News

Articles covering topics relevant to America’s youth

Outgoing board member Malcolm Davis recently made an important point about youth leadership: “My voice is not only valid when I sing the praises of the board. It’s valid when I speak against it and disagree with something.” We couldn’t agree more.
What should teachers do if they suspect a student might be homeless? What about non-educators? Better yet, what can governors and legislators do to fight youth homelessness on a broad scale in their states and communities?
All his life, Anthony Lloyd was told that he wouldn’t graduate high school. “Teachers, principals, just people everybody thought I was going to fail and end up in the streets. It was told to me so much I almost believed it.”
Dr. Janet M. Cunningham believes that, “as educators we should encourage all students to find their strengths, pursue post-secondary education, and utilize their strengths in finding a satisfying career.”
In 2001, the national high school graduation rate stood at 71 percent. Today, no state in the nation has a high school graduation rate below that number, according to the latest Building a Grad Nation report.
Twenty-three states have moved to pass legislation to increase the number of law enforcement officers in schools. But at a recent listening session on school safety, young people explained why this is a bad idea.
Linked Learning started in California but a similar approach is now used in schools across the country…which emphasizes technical instruction, work-based learning, and wrap-around support services to help students stay on track.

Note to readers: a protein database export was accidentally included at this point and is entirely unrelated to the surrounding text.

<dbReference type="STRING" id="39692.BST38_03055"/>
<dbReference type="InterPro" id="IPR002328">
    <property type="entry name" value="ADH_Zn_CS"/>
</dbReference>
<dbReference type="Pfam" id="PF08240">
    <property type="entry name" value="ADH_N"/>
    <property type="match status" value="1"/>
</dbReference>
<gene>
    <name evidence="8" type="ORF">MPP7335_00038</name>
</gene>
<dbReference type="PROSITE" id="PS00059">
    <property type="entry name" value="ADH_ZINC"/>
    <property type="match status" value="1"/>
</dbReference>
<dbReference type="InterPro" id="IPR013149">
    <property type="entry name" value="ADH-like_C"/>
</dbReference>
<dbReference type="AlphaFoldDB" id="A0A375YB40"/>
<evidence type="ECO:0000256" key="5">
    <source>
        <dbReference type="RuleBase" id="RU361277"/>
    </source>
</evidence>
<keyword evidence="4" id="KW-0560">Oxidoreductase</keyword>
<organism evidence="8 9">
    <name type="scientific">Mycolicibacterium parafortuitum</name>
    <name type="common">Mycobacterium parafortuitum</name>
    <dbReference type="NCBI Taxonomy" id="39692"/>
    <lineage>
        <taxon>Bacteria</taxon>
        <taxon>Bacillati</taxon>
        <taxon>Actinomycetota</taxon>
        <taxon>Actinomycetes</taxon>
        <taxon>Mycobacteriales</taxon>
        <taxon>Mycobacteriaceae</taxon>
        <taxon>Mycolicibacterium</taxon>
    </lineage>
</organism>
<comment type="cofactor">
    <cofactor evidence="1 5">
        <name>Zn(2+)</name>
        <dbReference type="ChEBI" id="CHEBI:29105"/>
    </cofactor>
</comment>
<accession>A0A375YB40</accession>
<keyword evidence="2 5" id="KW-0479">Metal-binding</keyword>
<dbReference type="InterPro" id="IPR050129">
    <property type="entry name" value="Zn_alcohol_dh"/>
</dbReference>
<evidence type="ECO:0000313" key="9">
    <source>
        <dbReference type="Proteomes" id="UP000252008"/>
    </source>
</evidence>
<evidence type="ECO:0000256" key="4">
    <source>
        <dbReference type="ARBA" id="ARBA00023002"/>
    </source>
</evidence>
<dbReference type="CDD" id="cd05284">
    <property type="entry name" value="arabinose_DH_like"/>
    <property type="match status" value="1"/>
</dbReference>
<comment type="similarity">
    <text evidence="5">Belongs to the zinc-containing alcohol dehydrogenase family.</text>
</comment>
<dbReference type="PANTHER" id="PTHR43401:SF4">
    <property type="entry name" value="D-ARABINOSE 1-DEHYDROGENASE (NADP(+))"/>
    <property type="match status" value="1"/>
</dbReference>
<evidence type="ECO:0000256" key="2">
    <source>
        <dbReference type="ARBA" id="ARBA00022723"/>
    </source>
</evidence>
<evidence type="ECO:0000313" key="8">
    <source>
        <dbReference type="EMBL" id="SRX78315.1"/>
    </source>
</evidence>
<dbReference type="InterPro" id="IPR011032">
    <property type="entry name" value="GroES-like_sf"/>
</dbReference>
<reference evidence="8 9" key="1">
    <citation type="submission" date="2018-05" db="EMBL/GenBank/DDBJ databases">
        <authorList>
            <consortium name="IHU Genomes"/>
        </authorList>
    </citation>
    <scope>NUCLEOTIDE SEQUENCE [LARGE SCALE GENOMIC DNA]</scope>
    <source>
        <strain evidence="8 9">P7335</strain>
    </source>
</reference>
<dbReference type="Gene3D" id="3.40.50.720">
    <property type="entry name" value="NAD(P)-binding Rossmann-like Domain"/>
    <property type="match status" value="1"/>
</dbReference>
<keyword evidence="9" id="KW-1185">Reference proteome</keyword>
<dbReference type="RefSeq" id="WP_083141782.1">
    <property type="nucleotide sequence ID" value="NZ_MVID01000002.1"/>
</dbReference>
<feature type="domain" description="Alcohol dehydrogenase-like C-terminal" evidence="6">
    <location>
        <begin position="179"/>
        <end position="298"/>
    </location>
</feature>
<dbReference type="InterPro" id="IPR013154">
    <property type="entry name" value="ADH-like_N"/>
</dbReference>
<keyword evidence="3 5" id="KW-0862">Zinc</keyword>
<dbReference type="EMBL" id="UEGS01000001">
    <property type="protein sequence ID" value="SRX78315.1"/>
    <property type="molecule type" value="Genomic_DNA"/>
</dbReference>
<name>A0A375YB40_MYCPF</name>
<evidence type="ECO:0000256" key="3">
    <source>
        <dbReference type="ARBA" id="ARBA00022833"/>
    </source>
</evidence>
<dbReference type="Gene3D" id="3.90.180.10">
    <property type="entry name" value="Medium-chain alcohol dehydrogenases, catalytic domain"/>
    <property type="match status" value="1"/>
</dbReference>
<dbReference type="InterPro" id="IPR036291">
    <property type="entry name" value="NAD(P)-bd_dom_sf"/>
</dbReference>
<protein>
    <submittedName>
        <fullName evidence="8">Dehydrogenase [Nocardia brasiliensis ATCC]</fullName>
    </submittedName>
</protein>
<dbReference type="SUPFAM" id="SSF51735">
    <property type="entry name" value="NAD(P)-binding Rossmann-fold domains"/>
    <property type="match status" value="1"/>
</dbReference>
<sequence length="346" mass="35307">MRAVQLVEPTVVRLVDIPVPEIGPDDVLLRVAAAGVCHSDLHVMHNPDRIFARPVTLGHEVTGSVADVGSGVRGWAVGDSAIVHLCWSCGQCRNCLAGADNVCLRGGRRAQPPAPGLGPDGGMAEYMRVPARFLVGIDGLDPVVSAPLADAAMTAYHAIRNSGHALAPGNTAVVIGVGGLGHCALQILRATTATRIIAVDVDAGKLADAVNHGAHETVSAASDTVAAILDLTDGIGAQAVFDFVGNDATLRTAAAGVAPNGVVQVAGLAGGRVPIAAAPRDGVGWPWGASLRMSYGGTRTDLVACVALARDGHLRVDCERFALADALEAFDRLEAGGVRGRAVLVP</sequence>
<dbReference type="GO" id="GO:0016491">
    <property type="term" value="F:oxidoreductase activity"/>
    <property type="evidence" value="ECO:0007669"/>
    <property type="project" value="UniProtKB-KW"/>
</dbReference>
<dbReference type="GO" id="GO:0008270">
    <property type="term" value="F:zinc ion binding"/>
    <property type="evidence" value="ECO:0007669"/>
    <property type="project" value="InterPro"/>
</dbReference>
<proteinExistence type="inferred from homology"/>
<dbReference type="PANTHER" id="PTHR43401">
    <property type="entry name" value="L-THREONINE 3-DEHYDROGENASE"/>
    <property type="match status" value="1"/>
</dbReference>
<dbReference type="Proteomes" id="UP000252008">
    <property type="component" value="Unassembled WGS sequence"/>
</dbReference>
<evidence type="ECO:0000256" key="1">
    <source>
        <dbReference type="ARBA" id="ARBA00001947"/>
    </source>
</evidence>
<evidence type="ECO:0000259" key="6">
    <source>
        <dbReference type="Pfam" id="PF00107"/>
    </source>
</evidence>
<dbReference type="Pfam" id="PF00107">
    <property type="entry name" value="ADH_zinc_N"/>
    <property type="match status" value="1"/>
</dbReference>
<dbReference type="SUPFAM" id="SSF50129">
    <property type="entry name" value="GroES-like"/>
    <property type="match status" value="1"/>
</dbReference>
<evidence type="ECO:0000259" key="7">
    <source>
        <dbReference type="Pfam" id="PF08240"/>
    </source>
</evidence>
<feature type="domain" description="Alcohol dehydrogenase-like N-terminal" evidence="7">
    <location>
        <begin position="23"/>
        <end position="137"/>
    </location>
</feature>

“They might go to math class and wonder, ‘Why am I learning algebra?’ But if the career you want to pursue in, say, construction, will have you using those skills every day, you think about it differently. We get them to understand how the work they’re doing in school is related to what’s coming next.”
Importantly, the Alliance for Excellent Education maps the positive impacts that a 90 percent high school graduation rate would have on local economies, breaking the data down by state, metropolitan area, and demographic group so that it can be useful for local community leaders, policymakers, educators and parents.
Relationships matter. So what can national, state, and local organizations do to increase the number and quality of caring adults in the lives of students? And how can those relationships help support efforts to increase the graduation rate?
Nearly half a million children go missing every year in the United States, according to the most recent data available from the FBI. As advocates spotlight National Missing Children’s Day on May 25, the question to ask is not just how many children are missing, but who—and perhaps most importantly, what to do about it.
Ashley Lyles attributes her success in life to the teachers, family, and mentors that have supported her along the way—which is why she has dedicated her own life to paying it forward.
“I’ve always thought that we need to prepare our students for the world, but I’m learning so quickly that we need to prepare the world for our students,” said Christina Cody, a science teacher and founder of the youth health initiative FIT2gether, at the recent Atlantic Education Summit.
How can youth-serving organizations and adult allies ensure that the energy around youth voice continues long after the current moment has passed? How can organizations that serve youth better empower young people to voice their opinions and ideas on the issues that affect them the most?
“Young people have such unlimited potential,” Promise of America Honoree Sandra Samuels said in an interview at fourth annual Promise Night.
At a loud and energetic College Signing Day in Philadelphia, celebrities, athletes, and politicians joined former First Lady Michelle Obama to celebrate graduating high school seniors who have chosen to continue on to higher education.